I enjoy reviewing movies I have seen. Sometimes I think I have a unique perspective on a movie, and sometimes I just enjoy hearing myself talk, I suppose. But at any rate, I do enjoy reviewing movies. There was a time many years ago when I would write movie reviews that I would just share by e-mail with a few friends. Since then, I more often share movie reviews verbally with friends during normal conversation.
Over my years as a completely informal movie reviewer, I have come up with a movie rating system that I think is a far superior to the normal “star” rating, or even the thumbs up/down system. And while my system may be superior (at least in my own mind), it’s not necessarily simpler, or even obvious. This is why I chose to write about it today.
The biggest problem I have with the typical movie rating scales is that they are, as best I can tell, designed to help me decide which movies I should watch. I may make the decision that a movie must have at least 3 stars before I choose to watch it. That’s fine, for what it does. However, what if I’m looking at the movie listings for tonight’s show at the local theater, and I see a 4-star movie. What those 4-stars do not tell me is, should I spend $9 to watch that movie in the theater, or should I wait until I can watch it for $3 from Block Buster?
So that’s the core of my movie rating system. I won’t often tell you if you should watch a movie, but rather I’ll tell you when you should watch a movie. And there may be rare cases where the appropriate answer is “never.” This rating system doesn’t necessarily have a pre-defined list of possible “whens”, but here I’ll outline what I think are the most common times “when” you should see a movie.
- First-run theater This is either the must-see movie of the summer, and there’s no excuse not to wait to see it, or more likely, this movie is best enjoyed in the movie theater, and has appropriate special effects that it would not be properly enjoyed on a smaller screen or a lower quality sound system.Â You should see this film in a full-sized theater, with THX sound if at all possible.
- Second-run theater This movie may have some good special effects, but the plot is weak enough, or has some other major defect, that it’s not worth paying full-price to see at a first-run theater.
- Rent it This movie may be lacking in special effects, so there’s no special reason to spend the extra cash to watch it on the big screen, but it has a good story line, and is worth watching.
- Wait for HBO This is a fairly poor rating.Â It means that in my mind, the movie isn’t worth paying to see. Even if it has no special effects at all, if it’s got a good story line, I’ll tell you to rent it.Â Consider a “Wait for HBO” rating to mean “Only watch this movie if you just happen to notice it’s on TV, and need to chill for 2 hours in front of the TV.”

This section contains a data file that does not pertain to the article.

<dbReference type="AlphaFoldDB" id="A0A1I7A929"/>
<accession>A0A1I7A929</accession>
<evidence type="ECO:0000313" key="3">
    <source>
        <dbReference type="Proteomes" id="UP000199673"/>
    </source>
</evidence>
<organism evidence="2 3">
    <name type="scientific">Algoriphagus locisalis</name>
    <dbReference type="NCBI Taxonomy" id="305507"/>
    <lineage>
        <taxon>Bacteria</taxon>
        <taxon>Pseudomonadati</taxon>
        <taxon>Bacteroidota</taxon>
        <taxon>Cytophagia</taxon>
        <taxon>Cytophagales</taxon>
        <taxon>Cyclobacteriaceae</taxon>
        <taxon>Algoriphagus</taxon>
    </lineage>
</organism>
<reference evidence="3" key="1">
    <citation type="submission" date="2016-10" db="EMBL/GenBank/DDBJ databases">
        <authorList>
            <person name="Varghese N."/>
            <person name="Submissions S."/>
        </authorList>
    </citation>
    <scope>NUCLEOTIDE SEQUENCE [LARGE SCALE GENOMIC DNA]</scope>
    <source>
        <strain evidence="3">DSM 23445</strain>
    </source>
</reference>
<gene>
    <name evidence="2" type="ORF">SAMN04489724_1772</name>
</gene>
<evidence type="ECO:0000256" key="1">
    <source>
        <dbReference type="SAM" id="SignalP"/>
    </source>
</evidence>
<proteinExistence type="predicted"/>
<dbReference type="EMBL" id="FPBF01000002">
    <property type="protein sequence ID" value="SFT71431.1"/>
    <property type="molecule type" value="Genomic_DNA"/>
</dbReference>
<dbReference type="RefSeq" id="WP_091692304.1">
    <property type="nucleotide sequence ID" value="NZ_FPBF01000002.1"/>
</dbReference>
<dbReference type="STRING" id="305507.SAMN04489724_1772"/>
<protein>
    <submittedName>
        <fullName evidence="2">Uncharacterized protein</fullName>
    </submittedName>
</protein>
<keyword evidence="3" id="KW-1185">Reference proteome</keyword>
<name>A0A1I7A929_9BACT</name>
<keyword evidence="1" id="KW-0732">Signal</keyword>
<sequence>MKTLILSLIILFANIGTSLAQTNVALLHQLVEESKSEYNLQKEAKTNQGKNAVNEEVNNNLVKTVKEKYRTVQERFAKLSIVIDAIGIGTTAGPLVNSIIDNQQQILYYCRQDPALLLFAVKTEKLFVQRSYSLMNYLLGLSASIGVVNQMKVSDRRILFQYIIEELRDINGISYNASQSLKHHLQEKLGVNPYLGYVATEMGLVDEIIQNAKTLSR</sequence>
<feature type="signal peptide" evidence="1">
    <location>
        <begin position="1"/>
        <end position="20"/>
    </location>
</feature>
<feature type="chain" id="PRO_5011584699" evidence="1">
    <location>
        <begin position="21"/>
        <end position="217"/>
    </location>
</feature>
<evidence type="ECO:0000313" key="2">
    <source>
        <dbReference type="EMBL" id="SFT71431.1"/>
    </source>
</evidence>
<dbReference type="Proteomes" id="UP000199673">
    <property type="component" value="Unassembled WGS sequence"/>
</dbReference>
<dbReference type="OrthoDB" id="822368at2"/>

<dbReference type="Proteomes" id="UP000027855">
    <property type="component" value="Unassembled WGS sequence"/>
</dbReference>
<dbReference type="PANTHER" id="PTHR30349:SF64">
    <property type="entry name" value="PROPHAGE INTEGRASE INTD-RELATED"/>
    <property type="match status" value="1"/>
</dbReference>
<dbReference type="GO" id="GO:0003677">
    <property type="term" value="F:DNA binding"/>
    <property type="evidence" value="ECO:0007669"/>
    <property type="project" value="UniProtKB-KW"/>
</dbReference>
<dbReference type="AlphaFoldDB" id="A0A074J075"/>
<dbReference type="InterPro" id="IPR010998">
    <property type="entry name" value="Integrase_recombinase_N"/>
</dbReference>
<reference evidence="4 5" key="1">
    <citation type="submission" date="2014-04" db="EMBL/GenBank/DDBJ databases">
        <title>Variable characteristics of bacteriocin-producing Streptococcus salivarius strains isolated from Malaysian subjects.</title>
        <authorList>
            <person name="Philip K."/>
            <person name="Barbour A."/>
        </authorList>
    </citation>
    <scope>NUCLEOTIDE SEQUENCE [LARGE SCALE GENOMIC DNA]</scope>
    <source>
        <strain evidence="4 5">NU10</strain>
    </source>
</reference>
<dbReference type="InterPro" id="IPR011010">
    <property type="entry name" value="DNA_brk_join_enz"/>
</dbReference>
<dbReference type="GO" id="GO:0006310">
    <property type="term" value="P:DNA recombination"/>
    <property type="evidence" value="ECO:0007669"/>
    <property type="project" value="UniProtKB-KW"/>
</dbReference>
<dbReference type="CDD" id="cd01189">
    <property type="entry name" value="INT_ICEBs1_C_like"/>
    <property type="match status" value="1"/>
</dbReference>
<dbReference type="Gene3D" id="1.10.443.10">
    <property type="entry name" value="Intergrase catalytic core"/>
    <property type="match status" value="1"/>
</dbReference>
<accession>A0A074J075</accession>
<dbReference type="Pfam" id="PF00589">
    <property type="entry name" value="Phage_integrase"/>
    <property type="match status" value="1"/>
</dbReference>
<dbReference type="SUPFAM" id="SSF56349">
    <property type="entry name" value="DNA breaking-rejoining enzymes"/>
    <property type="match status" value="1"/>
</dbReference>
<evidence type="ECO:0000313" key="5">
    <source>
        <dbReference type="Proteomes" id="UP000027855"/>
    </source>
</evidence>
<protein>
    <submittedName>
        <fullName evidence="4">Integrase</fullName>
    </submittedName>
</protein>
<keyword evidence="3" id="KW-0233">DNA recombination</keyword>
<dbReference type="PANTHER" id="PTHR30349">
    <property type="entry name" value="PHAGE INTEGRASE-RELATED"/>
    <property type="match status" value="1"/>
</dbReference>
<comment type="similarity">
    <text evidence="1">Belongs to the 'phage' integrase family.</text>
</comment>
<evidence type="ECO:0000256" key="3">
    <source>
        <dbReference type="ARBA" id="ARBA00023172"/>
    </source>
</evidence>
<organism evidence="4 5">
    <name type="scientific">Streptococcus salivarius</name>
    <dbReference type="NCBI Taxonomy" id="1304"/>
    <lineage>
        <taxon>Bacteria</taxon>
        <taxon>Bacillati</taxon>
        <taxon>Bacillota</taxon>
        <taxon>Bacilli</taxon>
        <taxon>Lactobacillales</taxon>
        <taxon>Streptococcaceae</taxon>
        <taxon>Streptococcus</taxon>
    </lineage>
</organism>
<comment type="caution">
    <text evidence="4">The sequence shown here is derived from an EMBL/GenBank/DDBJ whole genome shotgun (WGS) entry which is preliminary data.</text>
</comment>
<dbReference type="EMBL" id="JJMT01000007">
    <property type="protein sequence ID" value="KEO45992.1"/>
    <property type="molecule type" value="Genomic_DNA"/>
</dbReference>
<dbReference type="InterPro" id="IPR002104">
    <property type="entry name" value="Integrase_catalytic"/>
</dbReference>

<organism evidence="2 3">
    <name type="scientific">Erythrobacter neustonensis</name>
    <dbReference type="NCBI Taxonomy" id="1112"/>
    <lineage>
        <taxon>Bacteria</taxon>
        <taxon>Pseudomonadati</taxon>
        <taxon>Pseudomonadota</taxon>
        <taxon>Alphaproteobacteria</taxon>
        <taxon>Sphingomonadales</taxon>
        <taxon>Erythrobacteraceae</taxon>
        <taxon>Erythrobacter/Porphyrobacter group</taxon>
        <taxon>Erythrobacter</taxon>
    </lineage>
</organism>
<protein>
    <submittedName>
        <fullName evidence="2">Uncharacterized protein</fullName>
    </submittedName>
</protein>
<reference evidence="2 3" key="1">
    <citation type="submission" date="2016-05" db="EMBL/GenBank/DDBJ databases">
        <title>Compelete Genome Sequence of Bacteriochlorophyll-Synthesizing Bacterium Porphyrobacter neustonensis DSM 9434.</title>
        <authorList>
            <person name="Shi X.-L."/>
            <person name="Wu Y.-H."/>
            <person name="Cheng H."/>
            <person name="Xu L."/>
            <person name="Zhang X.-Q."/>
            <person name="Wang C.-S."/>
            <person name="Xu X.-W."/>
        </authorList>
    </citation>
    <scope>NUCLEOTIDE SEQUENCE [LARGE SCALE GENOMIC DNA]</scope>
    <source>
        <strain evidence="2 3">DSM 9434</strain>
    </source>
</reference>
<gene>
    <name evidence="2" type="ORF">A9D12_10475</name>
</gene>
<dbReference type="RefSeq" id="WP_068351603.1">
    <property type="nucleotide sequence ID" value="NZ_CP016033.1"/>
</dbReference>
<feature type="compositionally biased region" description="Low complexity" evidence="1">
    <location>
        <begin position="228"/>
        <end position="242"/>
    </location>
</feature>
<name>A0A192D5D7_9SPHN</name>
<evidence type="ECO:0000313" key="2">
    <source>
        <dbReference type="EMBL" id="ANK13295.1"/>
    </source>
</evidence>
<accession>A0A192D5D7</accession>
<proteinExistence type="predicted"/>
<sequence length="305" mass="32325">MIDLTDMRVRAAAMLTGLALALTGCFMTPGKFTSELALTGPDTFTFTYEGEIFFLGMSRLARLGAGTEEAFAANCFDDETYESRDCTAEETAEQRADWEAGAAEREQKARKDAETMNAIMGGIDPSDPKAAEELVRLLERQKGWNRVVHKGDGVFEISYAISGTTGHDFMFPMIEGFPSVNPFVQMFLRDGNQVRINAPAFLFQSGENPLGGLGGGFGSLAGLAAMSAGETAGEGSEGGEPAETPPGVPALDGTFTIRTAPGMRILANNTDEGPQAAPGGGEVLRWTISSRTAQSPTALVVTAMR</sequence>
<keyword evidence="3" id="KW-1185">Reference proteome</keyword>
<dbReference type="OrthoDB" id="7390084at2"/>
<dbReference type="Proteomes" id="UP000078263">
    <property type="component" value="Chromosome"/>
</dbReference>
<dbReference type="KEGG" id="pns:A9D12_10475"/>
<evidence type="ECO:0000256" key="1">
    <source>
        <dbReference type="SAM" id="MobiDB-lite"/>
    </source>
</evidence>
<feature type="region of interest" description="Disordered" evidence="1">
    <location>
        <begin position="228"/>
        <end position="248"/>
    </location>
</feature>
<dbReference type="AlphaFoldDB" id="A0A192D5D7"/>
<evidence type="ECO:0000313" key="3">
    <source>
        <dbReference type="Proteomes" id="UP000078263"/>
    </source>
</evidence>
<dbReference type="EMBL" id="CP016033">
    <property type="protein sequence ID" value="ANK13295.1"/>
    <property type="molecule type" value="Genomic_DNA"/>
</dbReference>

- Wait for standard cable This movie sucks.Â It’s not even worth watching on HBO.Â It’ll land on standard cable channels (you know, the ones with commercials) several years after it was in theaters, and probably then only in the middle of the night at first.Â Only watch this movie when you can’t sleep at 3am because of the bad tacos you ate the night before, and this happens to be the only thing on.
- Wait for broadcast TV This is probably the same as saying “never” for the vast majority of movies–especially in this day and age when broadcast TV rarely shows movies any more!Â And the ones they do show are usually holiday specials we’ve all seen 18 times.
Now, having read my “when” list you might be thinking to yourself, “How is this different than a star-rating system where Wait for Broadcast TV is zero stars and First-run Theater is 5 stars?”Â Let me offer an example.
Although I have not (at least not yet) written a review of Avatar 3D, I would give it a special rating of “First-run Theater in 3D.”Â What I mean by this is, it’s a movie with excellent special effects–especially the 3D version.Â It is worth watching for the 3D special effect experience.Â I have seen this movie 3 times now in 3D, in a THX theater.Â Once it’s no longer available to watch in a 3D theater, I will likely never watch this film again, or if I do, it will be by accident (you know those cases when your buddy is watching a movie and you just happen to be in the room, right?)Â The Avatar 3D story line was so-so in my mind.Â The 3D effects were spectacular.Â So once you take away the 3D effects, what’s left is probably a “Wait for HBO” movie.Â So this is an example where I believe it makes sense to tell a person when to watch a movie, and not if to watch it.